What's new
What's new

Transformer vs RPC or something else?

I emailed automation direct the day you gave me this link. Today they answered and said:
"In a case where the transformer would not be used for its intended purpose, the best approach is to contact a licensed electrician to inspect and certify that the application will be adequate. "

So what in the world is a transformer's intended purpose, if not to transform power from one type of voltage to another?
They just dont have the time to babysit people through these problems.

You will want to put the 240/480v side of the transformer on the utility so your 120/240v coil can be grounded to give you center tap grounded 120v/240v american style split phase.

For a couple bullshit reasons its no longer code to allow transformers to run backwards in some areas. Hence also, the reply from automation direct.
 
Can you clarify the above transformer connections, my understanding is Canada uses split phase 240VAC single phase so you would connect the input side 240/480 as 240, and the output as 240VAC and it floats as N and L1 but the isolation transformer output is not connected to panel neutral. Transformers unless specified to be used in reverse direction my understanding is that it is no longer acceptable by NEC, there is some compensation in the windings for losses in the intended direction of use.
1712376723177.jpeg
 
Can you clarify the above transformer connections, my understanding is Canada uses split phase 240VAC single phase so you would connect the input side 240/480 as 240, and the output as 240VAC and it floats as N and L1 but the isolation transformer output is not connected to panel neutral. Transformers unless specified to be used in reverse direction my understanding is that it is no longer acceptable by NEC, there is some compensation in the windings for losses in the intended direction of use.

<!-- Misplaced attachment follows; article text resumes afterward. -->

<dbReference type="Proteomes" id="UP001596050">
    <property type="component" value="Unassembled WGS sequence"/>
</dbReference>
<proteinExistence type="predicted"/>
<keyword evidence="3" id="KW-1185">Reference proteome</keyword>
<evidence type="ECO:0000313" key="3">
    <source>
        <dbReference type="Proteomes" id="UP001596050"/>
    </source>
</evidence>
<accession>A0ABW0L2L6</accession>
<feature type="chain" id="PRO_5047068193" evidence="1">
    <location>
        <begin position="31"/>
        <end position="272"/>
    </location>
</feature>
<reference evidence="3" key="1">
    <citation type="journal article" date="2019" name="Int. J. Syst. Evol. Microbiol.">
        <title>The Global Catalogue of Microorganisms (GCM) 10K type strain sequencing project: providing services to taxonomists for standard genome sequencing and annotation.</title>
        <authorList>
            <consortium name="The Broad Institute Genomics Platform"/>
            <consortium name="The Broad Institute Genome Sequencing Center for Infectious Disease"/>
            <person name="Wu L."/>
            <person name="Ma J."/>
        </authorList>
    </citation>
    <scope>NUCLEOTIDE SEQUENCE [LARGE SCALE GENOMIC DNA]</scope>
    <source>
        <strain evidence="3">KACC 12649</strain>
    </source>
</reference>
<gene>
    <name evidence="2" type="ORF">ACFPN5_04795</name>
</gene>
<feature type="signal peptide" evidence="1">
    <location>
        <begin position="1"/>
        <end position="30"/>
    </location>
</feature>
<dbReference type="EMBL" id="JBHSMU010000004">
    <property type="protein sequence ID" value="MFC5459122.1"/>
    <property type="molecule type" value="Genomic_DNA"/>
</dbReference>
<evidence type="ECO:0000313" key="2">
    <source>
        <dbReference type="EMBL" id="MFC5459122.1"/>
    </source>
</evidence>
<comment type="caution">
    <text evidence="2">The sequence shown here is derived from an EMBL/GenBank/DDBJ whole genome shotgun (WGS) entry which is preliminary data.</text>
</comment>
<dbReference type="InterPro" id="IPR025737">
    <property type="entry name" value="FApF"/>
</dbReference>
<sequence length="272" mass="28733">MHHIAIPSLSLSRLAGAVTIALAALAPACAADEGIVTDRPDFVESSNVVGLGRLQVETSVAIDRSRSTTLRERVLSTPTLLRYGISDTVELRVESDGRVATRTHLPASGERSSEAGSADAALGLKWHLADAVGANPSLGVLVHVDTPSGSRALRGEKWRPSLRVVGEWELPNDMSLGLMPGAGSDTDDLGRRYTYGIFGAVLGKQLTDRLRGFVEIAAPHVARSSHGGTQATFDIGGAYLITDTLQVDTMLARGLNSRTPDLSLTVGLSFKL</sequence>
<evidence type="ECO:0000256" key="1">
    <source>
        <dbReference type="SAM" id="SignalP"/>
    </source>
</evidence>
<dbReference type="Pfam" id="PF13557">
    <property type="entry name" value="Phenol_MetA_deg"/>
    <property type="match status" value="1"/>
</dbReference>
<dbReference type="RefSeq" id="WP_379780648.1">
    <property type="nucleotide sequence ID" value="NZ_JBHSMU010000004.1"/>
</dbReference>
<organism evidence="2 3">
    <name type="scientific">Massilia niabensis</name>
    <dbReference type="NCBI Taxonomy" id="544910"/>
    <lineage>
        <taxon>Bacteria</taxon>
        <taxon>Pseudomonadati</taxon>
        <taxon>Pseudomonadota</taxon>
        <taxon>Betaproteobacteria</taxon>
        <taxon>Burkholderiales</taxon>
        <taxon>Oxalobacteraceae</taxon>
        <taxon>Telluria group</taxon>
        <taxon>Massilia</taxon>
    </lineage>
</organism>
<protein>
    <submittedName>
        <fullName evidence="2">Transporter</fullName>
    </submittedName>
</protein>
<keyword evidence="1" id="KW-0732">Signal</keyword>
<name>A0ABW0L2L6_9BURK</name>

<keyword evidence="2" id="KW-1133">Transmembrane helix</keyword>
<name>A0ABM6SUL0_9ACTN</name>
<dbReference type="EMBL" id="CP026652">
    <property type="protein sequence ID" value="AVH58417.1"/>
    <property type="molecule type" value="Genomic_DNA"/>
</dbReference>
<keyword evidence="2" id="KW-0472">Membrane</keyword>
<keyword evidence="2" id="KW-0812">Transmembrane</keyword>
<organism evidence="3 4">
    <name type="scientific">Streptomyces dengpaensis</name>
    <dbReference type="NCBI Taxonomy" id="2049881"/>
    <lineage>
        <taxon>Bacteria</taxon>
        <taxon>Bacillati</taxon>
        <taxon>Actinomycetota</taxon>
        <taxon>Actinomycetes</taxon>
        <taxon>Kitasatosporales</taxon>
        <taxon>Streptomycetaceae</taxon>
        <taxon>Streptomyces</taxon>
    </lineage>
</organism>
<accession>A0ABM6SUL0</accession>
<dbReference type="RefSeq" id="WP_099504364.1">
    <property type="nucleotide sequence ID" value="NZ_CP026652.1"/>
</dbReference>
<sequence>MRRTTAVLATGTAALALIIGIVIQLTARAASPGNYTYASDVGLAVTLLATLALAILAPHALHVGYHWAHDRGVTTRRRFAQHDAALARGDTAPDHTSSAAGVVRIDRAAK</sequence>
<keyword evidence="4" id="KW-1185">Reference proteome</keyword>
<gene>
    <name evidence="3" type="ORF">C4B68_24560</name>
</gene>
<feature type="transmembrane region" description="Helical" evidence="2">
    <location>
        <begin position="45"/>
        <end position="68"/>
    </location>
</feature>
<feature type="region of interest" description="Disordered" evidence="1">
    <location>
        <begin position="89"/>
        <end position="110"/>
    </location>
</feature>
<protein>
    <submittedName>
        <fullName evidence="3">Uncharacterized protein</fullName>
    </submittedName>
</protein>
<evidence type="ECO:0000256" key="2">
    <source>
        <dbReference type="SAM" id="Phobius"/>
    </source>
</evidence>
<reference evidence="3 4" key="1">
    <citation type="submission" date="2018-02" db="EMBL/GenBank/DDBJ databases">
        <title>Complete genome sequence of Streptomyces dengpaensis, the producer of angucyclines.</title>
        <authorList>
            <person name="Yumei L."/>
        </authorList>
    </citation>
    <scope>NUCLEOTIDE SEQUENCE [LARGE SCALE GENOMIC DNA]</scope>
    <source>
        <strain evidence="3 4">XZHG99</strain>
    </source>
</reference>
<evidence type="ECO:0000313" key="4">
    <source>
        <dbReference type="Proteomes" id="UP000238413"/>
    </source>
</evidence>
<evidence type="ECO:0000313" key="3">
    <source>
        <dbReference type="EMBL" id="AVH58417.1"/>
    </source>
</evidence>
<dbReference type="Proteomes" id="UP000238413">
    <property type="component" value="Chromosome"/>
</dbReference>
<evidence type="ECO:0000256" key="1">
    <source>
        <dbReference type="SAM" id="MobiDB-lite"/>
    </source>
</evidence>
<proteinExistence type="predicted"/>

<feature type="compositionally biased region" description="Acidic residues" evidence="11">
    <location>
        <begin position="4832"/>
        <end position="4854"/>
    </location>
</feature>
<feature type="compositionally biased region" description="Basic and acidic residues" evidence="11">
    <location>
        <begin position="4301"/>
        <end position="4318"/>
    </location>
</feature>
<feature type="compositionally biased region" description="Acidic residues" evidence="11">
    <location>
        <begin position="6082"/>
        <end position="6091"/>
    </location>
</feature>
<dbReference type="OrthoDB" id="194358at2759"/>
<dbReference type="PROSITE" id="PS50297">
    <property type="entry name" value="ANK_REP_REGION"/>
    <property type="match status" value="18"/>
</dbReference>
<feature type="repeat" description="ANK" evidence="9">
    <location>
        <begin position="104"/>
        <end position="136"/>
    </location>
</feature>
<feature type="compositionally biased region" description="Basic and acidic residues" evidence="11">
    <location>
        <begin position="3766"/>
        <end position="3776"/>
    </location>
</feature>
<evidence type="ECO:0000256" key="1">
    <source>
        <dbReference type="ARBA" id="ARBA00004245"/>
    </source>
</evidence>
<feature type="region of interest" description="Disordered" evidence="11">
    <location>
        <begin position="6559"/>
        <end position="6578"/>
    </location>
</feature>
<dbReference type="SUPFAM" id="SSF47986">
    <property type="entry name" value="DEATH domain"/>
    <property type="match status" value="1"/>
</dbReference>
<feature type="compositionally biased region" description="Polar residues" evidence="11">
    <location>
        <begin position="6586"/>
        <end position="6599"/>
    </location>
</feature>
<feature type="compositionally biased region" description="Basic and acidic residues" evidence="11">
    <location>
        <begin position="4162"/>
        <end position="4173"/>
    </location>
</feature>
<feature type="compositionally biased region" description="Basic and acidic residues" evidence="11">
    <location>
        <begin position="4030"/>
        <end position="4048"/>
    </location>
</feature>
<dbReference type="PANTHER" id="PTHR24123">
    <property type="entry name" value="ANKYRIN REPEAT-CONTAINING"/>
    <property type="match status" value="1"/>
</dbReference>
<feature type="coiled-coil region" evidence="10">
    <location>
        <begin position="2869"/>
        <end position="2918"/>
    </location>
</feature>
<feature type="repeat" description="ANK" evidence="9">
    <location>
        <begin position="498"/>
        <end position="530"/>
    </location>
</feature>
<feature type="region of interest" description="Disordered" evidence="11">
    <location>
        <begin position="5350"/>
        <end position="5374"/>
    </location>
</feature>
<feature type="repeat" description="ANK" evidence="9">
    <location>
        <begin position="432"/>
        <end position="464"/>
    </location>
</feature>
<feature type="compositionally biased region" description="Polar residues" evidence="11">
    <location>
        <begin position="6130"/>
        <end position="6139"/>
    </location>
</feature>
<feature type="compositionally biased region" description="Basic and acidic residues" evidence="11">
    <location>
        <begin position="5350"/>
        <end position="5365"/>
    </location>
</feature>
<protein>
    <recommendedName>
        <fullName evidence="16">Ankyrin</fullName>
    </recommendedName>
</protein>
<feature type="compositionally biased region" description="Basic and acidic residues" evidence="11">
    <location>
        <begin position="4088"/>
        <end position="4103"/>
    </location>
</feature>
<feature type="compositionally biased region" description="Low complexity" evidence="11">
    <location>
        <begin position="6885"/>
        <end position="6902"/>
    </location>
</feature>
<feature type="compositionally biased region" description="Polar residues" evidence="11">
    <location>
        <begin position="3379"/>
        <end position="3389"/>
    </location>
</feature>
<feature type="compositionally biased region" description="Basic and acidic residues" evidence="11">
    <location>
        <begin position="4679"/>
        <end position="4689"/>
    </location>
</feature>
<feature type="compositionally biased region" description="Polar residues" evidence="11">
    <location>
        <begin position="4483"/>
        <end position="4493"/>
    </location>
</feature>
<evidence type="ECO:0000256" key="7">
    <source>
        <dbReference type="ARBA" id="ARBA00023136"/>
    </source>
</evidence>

View attachment 435392
Yes, my objective all along is to convert my household 240V split phase (live live ground) to 240V single phase (live neutral ground), and I am having a difficult time figuring out how to do it safely and properly so it can pass inspection.

I have been reading the transformer manual, it says E/2E such as 120/240:
E/2E shall indicate a
winding; the sections of
which can be connected in
parallel for operation at E
volts, or which can be
connected in series for
operation at 2E volts, or
connected in series with a
center terminal for three-wire
operation at 2E volts between
the extreme terminals and E
volts between the center
terminal and each of the
extreme terminals.


From this I think I need this on the input side as I think 3 wire operation input is what I need.


and V x V such as 240 x 480 means:
V 􀁵 V1 shall indicate a winding for
parallel or series operation only but not
suitable for three-wire service.

I think this is the type that is needed on the output side.

However, I might still be misunderstanding, as the quote Larson sent me was VxV primary and E/2E on the secondary.
 
Both input and output would be two wire, so there is no need to swap primary/secondary. You don't want to connect the neutral on the primary side.

You would still earth the secondary side neutral. We don't really want a floating supply, which would have an L1 and L2 without a neutral (some VFDs have warnings against use on floating supplies). We want an EU-style grounded neutral, and a phase conductor at 220/230/240V to that neutral.

It's perfectly suitable for the application.

However, I still see serious questions with the need for such a transformer.
  • Operating on split-phase is less stressful for the VFD than on a single-ended supply. Higher voltage to ground.
  • They've installed a two-pole breaker, so this is clearly not some stupid situation where the neutral is earthed inside the VFD.
  • The VFD still needs to be rated and tested for a significant voltage between neutral and earth - in most (all?) cases, the P-E test requirements are identical to N-E requirements.
  • Most VFDs are fully labelled for L/L1 and N/L2.